Updated November 29, 2022
Do you know in 2004 the Transportation Security Administration (TSA) published Security Guidelines for General Aviation Airport Operators and Users? The guidelines provided general aviation (GA) operators a quick resource on topics that had only been communicated to commercial operators. In June 2021, the security guidelines document was updated by the TSA’s Aviation Security Advisory Committee (ASAC) to reflect current practices.
Knowing when a company needs to set up a drug program, or when safety-sensitive employees should be administered a drug or alcohol test, is not always intuitive. But what if you have safety-sensitive employees who are subject to more than one agency? In Part 1 of our blog series, we discussed the differences between the Federal Motor Carrier Safety Administration (FMCSA) and Federal Aviation Administration (FAA) drug programs. For Part 2, we’re diving into when a safety-sensitive employee reports to both agencies and what you should know.
Conducting a full review of an applicant’s background is an effective way to determine if they will be an asset to your company. In this two-part background checks blog series, we dive into the benefits and challenges associated with these checks.
The two options when retrieving driving record details are as follows:
1. The National Driver Register (NDR) check
2. The Motor Vehicle Records (MVR) check
Has it been a while since your last FAA inspection? Or are you new to the requirements and regulations you need to follow?
If so, you may be shocked by the FAA Inspection Items that your company is required to provide; and even if it’s not a "regulatory requirement", you will undoubtedly get through the inspection a lot easier with the extra documentation.
Over the last two years or so, the FAA-issued Inspection Items have evolved to be more in-depth and require more preparation than in years previous. So what should you expect for your next inspection?
Terminating an employee is never a task managers enjoy or seek to do, but occasionally it has to be done. For those of you that think letting a subpar employee skate by is easier than confronting the issues straight on, give it enough time and you'll wish you terminated that employee months ago. There's nothing worse than waiting for an employee to quit while they poison the rest of the business. So, when is it time to cut ties? Some key indicators are...
We've all heard the phrase 'organized chaos', but what about the phrase 'organized system'?
Studies show that working in an unorganized and cluttered environment negatively affects our ability to focus. Still, many people don't set time aside to put things where they need to go. In no time, there are boxes and paperwork piled up that will take days to sort through, as well as a never-ending inbox full of new emails. With even less time to organize than before, the constant cycle of 'organized chaos' can cost companies thousands of dollars in fines, overhead, and time.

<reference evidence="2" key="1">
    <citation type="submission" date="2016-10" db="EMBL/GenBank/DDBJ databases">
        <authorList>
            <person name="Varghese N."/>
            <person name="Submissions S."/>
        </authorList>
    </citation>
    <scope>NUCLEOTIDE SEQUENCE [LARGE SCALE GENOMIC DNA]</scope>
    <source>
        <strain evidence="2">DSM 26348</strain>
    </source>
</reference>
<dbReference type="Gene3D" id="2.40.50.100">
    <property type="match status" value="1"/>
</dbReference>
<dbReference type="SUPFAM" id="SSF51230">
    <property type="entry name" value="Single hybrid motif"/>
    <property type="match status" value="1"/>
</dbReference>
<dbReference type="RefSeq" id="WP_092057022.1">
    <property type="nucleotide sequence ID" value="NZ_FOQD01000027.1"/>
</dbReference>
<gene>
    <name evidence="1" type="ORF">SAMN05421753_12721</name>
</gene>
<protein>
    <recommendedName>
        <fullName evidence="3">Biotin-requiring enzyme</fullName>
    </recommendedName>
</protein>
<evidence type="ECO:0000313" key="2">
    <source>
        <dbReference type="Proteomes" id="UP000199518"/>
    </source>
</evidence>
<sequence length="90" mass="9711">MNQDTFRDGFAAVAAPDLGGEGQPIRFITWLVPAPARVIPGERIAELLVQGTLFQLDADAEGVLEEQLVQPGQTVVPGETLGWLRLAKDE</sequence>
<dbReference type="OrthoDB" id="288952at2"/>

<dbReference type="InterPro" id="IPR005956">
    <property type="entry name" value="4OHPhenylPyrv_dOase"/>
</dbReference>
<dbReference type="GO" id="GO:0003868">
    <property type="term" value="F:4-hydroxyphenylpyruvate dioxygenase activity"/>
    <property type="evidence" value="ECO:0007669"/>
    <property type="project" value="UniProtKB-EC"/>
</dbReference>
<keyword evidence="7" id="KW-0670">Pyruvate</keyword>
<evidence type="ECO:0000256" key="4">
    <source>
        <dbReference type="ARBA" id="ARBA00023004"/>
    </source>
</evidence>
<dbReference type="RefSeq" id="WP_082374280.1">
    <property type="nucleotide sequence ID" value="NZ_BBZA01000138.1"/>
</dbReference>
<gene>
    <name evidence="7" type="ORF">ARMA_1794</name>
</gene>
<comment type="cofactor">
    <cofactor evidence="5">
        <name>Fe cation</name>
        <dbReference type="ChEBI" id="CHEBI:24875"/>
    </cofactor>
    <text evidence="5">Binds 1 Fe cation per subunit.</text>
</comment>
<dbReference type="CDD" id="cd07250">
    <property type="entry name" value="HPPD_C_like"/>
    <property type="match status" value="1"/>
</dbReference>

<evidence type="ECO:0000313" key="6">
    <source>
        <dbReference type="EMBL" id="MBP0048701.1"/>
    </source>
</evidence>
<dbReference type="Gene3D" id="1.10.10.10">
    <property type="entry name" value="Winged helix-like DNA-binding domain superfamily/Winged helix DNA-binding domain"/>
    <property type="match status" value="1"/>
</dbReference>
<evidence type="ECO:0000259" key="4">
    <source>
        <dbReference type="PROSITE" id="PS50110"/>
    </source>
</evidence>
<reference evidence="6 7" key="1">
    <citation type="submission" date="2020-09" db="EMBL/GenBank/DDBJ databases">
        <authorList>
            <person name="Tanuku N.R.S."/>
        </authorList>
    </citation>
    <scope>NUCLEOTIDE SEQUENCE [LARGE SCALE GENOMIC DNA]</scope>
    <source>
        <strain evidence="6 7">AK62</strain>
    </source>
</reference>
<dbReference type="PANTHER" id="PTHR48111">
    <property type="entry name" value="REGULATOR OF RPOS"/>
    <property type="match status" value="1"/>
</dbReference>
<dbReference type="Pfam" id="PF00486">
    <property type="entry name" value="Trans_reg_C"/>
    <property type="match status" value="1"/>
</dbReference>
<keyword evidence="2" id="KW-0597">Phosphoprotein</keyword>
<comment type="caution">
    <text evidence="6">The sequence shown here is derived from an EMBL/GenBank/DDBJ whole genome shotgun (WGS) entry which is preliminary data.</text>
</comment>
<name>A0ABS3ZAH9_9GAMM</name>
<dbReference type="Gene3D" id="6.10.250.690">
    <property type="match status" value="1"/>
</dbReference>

The threat of cybercrime is growing rapidly. Now that smart phones, tablets and laptops are a fundamental part of our lives, the threat of webcam hacking is more real than ever, especially as more people use video apps such as Hangout, Skype, Zoom and Blue Jeans. With sophisticated malware, cybercriminals can easily hack your computer and gain access to your webcam. Not only is the webcam on your smart devices an easy target but the security systems and monitors on your home network are also vulnerable. Read about protecting your home network.
Pilot recruitment and retention are hot topics that continues to challenge an industry facing a pilot shortage.
It's simple. Provide your employees with the benefits and treatment they expect, the golden rule is: treat others how you wish to be treated. As an employee I value a number of things, but here's a list of my top 4 non-negotiables
To ensure ongoing compliance with the Immigration and Nationality Act (INA), employers are voluntarily conducting internal audits of Forms I-9 though they are not required by law.
Oral Fluid Drug Testing
On May 12, 2015 - the Federal Register published proposed guidelines from the Substance Abuse and Mental Health Services Administration (SAMHSA) for the inclusion of oral fluid specimens in the Mandatory Guidelines for Federal Workplace Drug Testing Programs.
Sounds important – but what does it mean for Third Party Administrators (TPAs) and employers?
In a nutshell the proposal:
- Establishes standards and technical requirements for oral fluid collection devices,
- Details initial oral fluid drug test analytes and methods,
- Details confirmatory oral fluid drug test analytes and methods,
- Establishes processes for review by a Medical Review Officer (MRO), and
- Outlines requirements for federal agency actions